We divided up our volunteers into three groups. One group of parents read their infants storybooks that contained six individually named characters that they’d never seen before. Another group were given the same storybooks but instead of individually naming the characters, a generic and made-up label was used to refer to all the characters (such as “Hitchel”). Finally, we had a third comparison group of infants whose parents didn’t read them anything special for the study.
After three months passed, the families returned to our lab so we could again measure the infants’ attention to our storybook characters. It turned out that only those who received books with individually labeled characters showed enhanced attention compared to their earlier visit. And the brain activity of babies who learned individual labels also showed that they could distinguish between different individual characters. We didn’t see these effects for infants in the comparison group or for infants who received books with generic labels.
These findings suggest that very young infants are able to use labels to learn about the world around them and that shared book reading is an effective tool for supporting development in the first year of life.
Tailoring book picks for maximum effect
So what do our results from the lab mean for parents who want to maximize the benefits of storytime?
Not all books are created equal. The books that parents should read to six- and nine-month-olds will likely be different than those they read to two-year-olds, which will likely be different than those appropriate for four-year-olds who are getting ready to read on their own. In other words, to reap the benefits of shared book reading during infancy, we need to be reading our little ones the right books at the right time.
For infants, finding books that name different characters may lead to higher-quality shared book reading experiences and result in the learning and brain development benefits we find in our studies. All infants are unique, so parents should try to find books that interest their baby.
It’s possible that books that include named characters simply increase the amount of parent talking. We know that talking to babies is important for their development. So parents of infants: Add shared book reading to your daily routines and name the characters in the books you read. Talk to your babies early and often to guide them through their amazing new world – and let storytime help.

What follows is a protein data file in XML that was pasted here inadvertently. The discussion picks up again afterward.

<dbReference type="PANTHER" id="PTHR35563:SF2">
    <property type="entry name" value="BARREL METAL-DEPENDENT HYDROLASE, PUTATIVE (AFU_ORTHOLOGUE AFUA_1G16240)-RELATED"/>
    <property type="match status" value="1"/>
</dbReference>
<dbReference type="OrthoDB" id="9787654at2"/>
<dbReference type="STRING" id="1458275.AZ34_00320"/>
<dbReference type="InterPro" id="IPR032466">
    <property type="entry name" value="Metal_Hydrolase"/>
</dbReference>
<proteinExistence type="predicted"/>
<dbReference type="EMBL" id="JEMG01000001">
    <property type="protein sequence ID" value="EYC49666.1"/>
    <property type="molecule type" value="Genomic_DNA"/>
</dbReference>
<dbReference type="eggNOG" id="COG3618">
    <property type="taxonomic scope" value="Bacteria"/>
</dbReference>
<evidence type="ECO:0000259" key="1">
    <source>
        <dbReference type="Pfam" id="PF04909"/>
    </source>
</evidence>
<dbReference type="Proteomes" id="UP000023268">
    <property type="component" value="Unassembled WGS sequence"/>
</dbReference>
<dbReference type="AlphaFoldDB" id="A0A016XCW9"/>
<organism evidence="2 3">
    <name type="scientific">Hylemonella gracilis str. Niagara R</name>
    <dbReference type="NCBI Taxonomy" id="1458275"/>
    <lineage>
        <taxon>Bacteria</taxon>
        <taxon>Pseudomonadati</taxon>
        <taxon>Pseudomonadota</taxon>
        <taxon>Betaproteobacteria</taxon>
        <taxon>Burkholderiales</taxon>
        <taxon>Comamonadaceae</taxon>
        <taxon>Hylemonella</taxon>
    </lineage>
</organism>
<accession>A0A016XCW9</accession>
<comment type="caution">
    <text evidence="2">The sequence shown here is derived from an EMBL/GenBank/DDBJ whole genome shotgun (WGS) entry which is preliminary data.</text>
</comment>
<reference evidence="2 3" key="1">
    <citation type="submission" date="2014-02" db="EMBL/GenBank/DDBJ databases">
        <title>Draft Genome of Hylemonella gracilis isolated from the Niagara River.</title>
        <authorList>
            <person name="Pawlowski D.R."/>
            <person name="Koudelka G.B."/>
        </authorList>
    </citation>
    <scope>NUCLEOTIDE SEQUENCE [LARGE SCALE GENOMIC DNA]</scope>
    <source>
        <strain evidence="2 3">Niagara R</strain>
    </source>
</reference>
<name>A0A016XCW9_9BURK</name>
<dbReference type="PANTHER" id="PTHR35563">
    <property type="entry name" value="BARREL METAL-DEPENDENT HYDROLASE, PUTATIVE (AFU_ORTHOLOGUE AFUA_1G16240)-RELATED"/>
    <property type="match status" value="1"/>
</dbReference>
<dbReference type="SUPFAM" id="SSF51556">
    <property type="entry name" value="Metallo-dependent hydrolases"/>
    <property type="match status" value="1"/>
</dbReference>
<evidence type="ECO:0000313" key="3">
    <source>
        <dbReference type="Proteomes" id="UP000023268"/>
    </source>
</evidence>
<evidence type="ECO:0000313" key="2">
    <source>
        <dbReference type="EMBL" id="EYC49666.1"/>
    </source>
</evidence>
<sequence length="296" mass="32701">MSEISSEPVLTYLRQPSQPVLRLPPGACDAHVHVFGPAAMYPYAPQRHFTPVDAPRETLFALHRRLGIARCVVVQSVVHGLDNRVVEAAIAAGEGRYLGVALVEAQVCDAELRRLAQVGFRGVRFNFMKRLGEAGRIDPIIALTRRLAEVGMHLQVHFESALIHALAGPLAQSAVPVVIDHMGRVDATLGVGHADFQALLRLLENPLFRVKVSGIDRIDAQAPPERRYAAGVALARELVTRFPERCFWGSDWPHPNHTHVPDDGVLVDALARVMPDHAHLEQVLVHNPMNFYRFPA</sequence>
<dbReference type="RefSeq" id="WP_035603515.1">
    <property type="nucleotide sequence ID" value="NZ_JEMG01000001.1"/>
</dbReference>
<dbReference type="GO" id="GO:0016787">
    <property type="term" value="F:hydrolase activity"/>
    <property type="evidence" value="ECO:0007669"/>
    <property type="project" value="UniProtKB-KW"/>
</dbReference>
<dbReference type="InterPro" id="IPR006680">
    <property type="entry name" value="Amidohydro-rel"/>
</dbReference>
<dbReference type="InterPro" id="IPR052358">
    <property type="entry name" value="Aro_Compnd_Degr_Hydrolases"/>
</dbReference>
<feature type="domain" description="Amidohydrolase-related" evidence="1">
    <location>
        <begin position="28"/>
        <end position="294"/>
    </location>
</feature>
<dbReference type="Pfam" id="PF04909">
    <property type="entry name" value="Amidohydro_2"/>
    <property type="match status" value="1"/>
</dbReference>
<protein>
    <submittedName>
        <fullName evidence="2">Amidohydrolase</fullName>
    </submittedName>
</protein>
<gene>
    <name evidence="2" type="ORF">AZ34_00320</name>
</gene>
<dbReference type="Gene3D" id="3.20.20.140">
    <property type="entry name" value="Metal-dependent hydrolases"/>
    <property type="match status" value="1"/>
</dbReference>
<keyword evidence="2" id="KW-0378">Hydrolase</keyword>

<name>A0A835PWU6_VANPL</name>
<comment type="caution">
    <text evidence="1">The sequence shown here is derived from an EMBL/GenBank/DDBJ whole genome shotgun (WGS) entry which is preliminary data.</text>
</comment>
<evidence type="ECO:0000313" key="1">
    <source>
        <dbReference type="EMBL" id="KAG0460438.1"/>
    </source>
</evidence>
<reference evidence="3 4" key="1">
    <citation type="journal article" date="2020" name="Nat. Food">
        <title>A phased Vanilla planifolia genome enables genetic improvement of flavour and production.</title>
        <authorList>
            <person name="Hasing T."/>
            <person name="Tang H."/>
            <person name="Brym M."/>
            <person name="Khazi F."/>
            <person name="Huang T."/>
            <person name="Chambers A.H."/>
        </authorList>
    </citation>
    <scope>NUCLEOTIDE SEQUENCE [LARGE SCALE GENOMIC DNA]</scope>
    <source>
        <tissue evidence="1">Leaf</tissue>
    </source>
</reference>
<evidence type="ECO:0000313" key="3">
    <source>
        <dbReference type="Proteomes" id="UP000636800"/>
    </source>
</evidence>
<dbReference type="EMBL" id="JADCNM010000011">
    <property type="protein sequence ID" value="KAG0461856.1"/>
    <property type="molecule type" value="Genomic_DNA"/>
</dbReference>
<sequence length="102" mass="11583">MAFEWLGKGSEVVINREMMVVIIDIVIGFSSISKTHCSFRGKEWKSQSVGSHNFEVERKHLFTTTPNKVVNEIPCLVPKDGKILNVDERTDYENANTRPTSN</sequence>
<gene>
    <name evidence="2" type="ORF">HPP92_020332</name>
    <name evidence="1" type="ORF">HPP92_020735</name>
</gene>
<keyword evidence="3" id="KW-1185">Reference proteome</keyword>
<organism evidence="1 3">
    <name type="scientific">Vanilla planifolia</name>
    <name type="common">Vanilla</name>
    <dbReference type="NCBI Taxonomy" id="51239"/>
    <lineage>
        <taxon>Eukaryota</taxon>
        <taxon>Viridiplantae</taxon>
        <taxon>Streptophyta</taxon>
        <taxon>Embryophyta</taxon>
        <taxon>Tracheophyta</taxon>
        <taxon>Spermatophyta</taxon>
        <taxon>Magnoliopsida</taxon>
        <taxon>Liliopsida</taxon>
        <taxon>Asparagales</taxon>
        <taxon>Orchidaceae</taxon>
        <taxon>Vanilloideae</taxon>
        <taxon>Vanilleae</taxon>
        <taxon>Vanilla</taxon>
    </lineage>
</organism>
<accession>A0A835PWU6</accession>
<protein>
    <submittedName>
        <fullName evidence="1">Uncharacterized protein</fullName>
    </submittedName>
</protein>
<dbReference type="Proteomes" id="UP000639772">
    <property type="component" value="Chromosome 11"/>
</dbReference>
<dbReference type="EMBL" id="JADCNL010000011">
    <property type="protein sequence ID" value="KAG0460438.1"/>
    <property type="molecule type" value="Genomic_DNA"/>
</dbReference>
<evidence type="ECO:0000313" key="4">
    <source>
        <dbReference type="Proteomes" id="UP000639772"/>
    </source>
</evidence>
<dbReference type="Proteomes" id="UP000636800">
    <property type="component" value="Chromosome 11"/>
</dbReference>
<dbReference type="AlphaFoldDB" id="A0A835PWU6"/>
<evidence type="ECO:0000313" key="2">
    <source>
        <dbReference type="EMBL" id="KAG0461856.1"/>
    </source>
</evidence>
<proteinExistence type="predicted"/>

Right now, you are reading these words without much thought or conscious effort. In lightning-fast bursts, your eyes are darting from left to right across your screen, somehow making meaning from what would otherwise be a series of black squiggles.
Reading for you is not just easy – it’s automatic. Looking at a word and not reading it is almost impossible, because the cogs of written language processing are set in motion as soon as skilled readers see print.
And yet, as tempting as it is to think of reading as hard-wired into us, don’t be fooled. Learning to read is not easy. It’s not even natural.
The first examples of written language date back to about 5,000 years ago, which is a small fraction of the 60,000 years or more that humans have spent using spoken language.
This means our species hasn’t had enough time to evolve brain networks that predispose us to learn literacy. It is only through years of practice and instruction that we have forged those connections for ourselves.
How the brain learns to read
Brains are constantly reorganising themselves. Any time we learn a new skill, connections between neurons that allow us to perform that skill become stronger. This flexibility is heightened during childhood, which is why so much learning gets crammed in before adolescence.
As a child becomes literate, there is no “reading centre” that magically materialises in the brain. Instead, a network of connections develops to link existing areas that weren’t previously linked. Reading becomes a way of accessing language by sight, which means it builds on architecture that is already used for recognising visual patterns and understanding spoken language.
The journey of a word